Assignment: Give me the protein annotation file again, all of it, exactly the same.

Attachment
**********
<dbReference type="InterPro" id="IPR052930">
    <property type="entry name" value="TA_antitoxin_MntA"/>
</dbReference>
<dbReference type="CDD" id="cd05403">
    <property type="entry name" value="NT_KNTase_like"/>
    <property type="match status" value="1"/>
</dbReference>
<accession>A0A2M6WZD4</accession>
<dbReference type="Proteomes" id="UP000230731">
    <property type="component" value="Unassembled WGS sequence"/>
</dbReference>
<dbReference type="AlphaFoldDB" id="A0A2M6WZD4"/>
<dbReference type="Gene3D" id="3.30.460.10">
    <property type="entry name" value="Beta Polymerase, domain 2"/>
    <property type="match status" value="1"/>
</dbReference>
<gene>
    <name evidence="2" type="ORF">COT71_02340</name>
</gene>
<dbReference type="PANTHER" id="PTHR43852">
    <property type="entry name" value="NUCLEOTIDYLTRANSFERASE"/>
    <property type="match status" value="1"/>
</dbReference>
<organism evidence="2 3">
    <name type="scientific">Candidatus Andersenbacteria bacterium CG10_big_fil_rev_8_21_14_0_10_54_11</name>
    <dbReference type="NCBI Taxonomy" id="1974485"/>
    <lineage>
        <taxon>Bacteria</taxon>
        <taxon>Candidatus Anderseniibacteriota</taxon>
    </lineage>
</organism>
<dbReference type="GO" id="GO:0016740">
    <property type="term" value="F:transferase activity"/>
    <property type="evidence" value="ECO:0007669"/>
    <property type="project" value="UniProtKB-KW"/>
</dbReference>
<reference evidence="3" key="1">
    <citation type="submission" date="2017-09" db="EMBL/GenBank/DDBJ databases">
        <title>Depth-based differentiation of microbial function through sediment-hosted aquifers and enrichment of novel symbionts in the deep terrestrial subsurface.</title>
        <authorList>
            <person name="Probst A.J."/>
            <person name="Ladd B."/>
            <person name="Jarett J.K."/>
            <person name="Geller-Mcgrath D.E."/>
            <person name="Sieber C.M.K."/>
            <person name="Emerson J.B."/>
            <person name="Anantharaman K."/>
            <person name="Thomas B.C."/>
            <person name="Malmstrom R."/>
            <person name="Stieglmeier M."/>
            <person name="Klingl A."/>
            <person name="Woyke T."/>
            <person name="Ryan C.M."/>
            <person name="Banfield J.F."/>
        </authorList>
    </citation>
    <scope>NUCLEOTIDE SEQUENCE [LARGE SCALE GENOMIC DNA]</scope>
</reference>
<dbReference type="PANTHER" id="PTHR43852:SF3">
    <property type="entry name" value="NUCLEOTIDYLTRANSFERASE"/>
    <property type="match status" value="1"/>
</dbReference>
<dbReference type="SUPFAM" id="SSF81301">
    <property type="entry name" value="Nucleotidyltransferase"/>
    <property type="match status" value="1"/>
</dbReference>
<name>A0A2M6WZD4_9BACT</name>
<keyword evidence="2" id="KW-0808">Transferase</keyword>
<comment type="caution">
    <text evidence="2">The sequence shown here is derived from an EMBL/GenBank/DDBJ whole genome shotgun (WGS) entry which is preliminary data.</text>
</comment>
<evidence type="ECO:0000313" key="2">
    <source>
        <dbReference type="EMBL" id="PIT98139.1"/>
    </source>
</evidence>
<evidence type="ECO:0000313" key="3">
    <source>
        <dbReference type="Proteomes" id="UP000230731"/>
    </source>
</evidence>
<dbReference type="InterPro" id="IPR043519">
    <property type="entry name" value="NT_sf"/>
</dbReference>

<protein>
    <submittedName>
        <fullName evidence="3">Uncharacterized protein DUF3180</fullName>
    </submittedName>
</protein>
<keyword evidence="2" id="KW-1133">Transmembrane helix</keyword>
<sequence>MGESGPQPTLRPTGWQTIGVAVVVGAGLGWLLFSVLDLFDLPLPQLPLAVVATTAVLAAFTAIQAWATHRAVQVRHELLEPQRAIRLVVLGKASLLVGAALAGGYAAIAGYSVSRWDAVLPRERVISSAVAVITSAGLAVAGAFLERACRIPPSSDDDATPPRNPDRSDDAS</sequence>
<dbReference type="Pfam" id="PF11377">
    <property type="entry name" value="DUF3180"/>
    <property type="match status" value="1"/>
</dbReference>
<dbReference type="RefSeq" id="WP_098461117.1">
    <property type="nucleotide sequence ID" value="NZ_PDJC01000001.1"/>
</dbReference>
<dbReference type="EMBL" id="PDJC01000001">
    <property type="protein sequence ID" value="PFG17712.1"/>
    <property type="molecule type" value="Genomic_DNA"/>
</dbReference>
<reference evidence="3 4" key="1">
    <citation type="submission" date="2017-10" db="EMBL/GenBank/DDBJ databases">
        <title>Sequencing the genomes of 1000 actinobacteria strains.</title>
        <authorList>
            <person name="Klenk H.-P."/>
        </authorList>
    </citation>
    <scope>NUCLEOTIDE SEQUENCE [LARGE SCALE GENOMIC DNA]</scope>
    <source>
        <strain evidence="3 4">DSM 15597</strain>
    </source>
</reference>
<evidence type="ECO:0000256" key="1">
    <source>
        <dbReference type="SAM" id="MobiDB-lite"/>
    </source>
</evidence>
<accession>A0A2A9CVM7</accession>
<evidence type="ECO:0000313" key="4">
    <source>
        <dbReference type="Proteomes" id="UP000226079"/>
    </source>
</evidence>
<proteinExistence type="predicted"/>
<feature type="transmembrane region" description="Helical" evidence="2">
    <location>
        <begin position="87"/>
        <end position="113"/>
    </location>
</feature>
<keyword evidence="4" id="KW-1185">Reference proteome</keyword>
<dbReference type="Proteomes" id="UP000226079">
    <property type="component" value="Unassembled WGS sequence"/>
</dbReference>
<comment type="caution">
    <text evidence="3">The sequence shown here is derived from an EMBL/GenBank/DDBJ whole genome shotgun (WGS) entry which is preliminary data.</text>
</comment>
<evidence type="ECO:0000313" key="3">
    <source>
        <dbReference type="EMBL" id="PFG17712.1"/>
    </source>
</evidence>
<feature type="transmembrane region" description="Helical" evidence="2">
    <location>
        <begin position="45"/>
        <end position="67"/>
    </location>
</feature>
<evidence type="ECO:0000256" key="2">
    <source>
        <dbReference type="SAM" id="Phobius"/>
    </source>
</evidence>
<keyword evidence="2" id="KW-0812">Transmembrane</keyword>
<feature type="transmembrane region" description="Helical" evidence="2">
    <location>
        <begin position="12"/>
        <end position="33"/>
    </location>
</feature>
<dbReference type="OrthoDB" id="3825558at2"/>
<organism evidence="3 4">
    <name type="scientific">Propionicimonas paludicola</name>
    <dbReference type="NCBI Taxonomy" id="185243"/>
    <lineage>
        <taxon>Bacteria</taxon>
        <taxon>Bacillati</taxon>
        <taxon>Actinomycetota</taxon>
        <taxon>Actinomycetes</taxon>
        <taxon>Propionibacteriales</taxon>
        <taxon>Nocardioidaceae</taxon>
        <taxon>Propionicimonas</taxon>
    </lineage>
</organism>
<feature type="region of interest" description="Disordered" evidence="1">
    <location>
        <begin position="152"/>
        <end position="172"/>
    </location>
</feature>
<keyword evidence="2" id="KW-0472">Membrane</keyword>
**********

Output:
<dbReference type="InterPro" id="IPR052930">
    <property type="entry name" value="TA_antitoxin_MntA"/>
</dbReference>
<dbReference type="CDD" id="cd05403">
    <property type="entry name" value="NT_KNTase_like"/>
    <property type="match status" value="1"/>
</dbReference>
<accession>A0A2M6WZD4</accession>
<dbReference type="Proteomes" id="UP000230731">
    <property type="component" value="Unassembled WGS sequence"/>
</dbReference>
<dbReference type="AlphaFoldDB" id="A0A2M6WZD4"/>
<dbReference type="Gene3D" id="3.30.460.10">
    <property type="entry name" value="Beta Polymerase, domain 2"/>
    <property type="match status" value="1"/>
</dbReference>
<gene>
    <name evidence="2" type="ORF">COT71_02340</name>
</gene>
<dbReference type="PANTHER" id="PTHR43852">
    <property type="entry name" value="NUCLEOTIDYLTRANSFERASE"/>
    <property type="match status" value="1"/>
</dbReference>
<organism evidence="2 3">
    <name type="scientific">Candidatus Andersenbacteria bacterium CG10_big_fil_rev_8_21_14_0_10_54_11</name>
    <dbReference type="NCBI Taxonomy" id="1974485"/>
    <lineage>
        <taxon>Bacteria</taxon>
        <taxon>Candidatus Anderseniibacteriota</taxon>
    </lineage>
</organism>
<dbReference type="GO" id="GO:0016740">
    <property type="term" value="F:transferase activity"/>
    <property type="evidence" value="ECO:0007669"/>
    <property type="project" value="UniProtKB-KW"/>
</dbReference>
<reference evidence="3" key="1">
    <citation type="submission" date="2017-09" db="EMBL/GenBank/DDBJ databases">
        <title>Depth-based differentiation of microbial function through sediment-hosted aquifers and enrichment of novel symbionts in the deep terrestrial subsurface.</title>
        <authorList>
            <person name="Probst A.J."/>
            <person name="Ladd B."/>
            <person name="Jarett J.K."/>
            <person name="Geller-Mcgrath D.E."/>
            <person name="Sieber C.M.K."/>
            <person name="Emerson J.B."/>
            <person name="Anantharaman K."/>
            <person name="Thomas B.C."/>
            <person name="Malmstrom R."/>
            <person name="Stieglmeier M."/>
            <person name="Klingl A."/>
            <person name="Woyke T."/>
            <person name="Ryan C.M."/>
            <person name="Banfield J.F."/>
        </authorList>
    </citation>
    <scope>NUCLEOTIDE SEQUENCE [LARGE SCALE GENOMIC DNA]</scope>
</reference>
<dbReference type="PANTHER" id="PTHR43852:SF3">
    <property type="entry name" value="NUCLEOTIDYLTRANSFERASE"/>
    <property type="match status" value="1"/>
</dbReference>
<dbReference type="SUPFAM" id="SSF81301">
    <property type="entry name" value="Nucleotidyltransferase"/>
    <property type="match status" value="1"/>
</dbReference>
<name>A0A2M6WZD4_9BACT</name>
<keyword evidence="2" id="KW-0808">Transferase</keyword>
<comment type="caution">
    <text evidence="2">The sequence shown here is derived from an EMBL/GenBank/DDBJ whole genome shotgun (WGS) entry which is preliminary data.</text>
</comment>
<evidence type="ECO:0000313" key="2">
    <source>
        <dbReference type="EMBL" id="PIT98139.1"/>
    </source>
</evidence>
<evidence type="ECO:0000313" key="3">
    <source>
        <dbReference type="Proteomes" id="UP000230731"/>
    </source>
</evidence>
<dbReference type="InterPro" id="IPR043519">
    <property type="entry name" value="NT_sf"/>
</dbReference>

<protein>
    <submittedName>
        <fullName evidence="3">Uncharacterized protein DUF3180</fullName>
    </submittedName>
</protein>
<keyword evidence="2" id="KW-1133">Transmembrane helix</keyword>
<sequence>MGESGPQPTLRPTGWQTIGVAVVVGAGLGWLLFSVLDLFDLPLPQLPLAVVATTAVLAAFTAIQAWATHRAVQVRHELLEPQRAIRLVVLGKASLLVGAALAGGYAAIAGYSVSRWDAVLPRERVISSAVAVITSAGLAVAGAFLERACRIPPSSDDDATPPRNPDRSDDAS</sequence>
<dbReference type="Pfam" id="PF11377">
    <property type="entry name" value="DUF3180"/>
    <property type="match status" value="1"/>
</dbReference>
<dbReference type="RefSeq" id="WP_098461117.1">
    <property type="nucleotide sequence ID" value="NZ_PDJC01000001.1"/>
</dbReference>
<dbReference type="EMBL" id="PDJC01000001">
    <property type="protein sequence ID" value="PFG17712.1"/>
    <property type="molecule type" value="Genomic_DNA"/>
</dbReference>
<reference evidence="3 4" key="1">
    <citation type="submission" date="2017-10" db="EMBL/GenBank/DDBJ databases">
        <title>Sequencing the genomes of 1000 actinobacteria strains.</title>
        <authorList>
            <person name="Klenk H.-P."/>
        </authorList>
    </citation>
    <scope>NUCLEOTIDE SEQUENCE [LARGE SCALE GENOMIC DNA]</scope>
    <source>
        <strain evidence="3 4">DSM 15597</strain>
    </source>
</reference>
<evidence type="ECO:0000256" key="1">
    <source>
        <dbReference type="SAM" id="MobiDB-lite"/>
    </source>
</evidence>
<accession>A0A2A9CVM7</accession>
<evidence type="ECO:0000313" key="4">
    <source>
        <dbReference type="Proteomes" id="UP000226079"/>
    </source>
</evidence>
<proteinExistence type="predicted"/>
<feature type="transmembrane region" description="Helical" evidence="2">
    <location>
        <begin position="87"/>
        <end position="113"/>
    </location>
</feature>
<keyword evidence="4" id="KW-1185">Reference proteome</keyword>
<dbReference type="Proteomes" id="UP000226079">
    <property type="component" value="Unassembled WGS sequence"/>
</dbReference>
<comment type="caution">
    <text evidence="3">The sequence shown here is derived from an EMBL/GenBank/DDBJ whole genome shotgun (WGS) entry which is preliminary data.</text>
</comment>
<evidence type="ECO:0000313" key="3">
    <source>
        <dbReference type="EMBL" id="PFG17712.1"/>
    </source>
</evidence>
<feature type="transmembrane region" description="Helical" evidence="2">
    <location>
        <begin position="45"/>
        <end position="67"/>
    </location>
</feature>
<evidence type="ECO:0000256" key="2">
    <source>
        <dbReference type="SAM" id="Phobius"/>
    </source>
</evidence>
<keyword evidence="2" id="KW-0812">Transmembrane</keyword>
<feature type="transmembrane region" description="Helical" evidence="2">
    <location>
        <begin position="12"/>
        <end position="33"/>
    </location>
</feature>
<dbReference type="OrthoDB" id="3825558at2"/>
<organism evidence="3 4">
    <name type="scientific">Propionicimonas paludicola</name>
    <dbReference type="NCBI Taxonomy" id="185243"/>
    <lineage>
        <taxon>Bacteria</taxon>
        <taxon>Bacillati</taxon>
        <taxon>Actinomycetota</taxon>
        <taxon>Actinomycetes</taxon>
        <taxon>Propionibacteriales</taxon>
        <taxon>Nocardioidaceae</taxon>
        <taxon>Propionicimonas</taxon>
    </lineage>
</organism>
<feature type="region of interest" description="Disordered" evidence="1">
    <location>
        <begin position="152"/>
        <end position="172"/>
    </location>
</feature>
<keyword evidence="2" id="KW-0472">Membrane</keyword>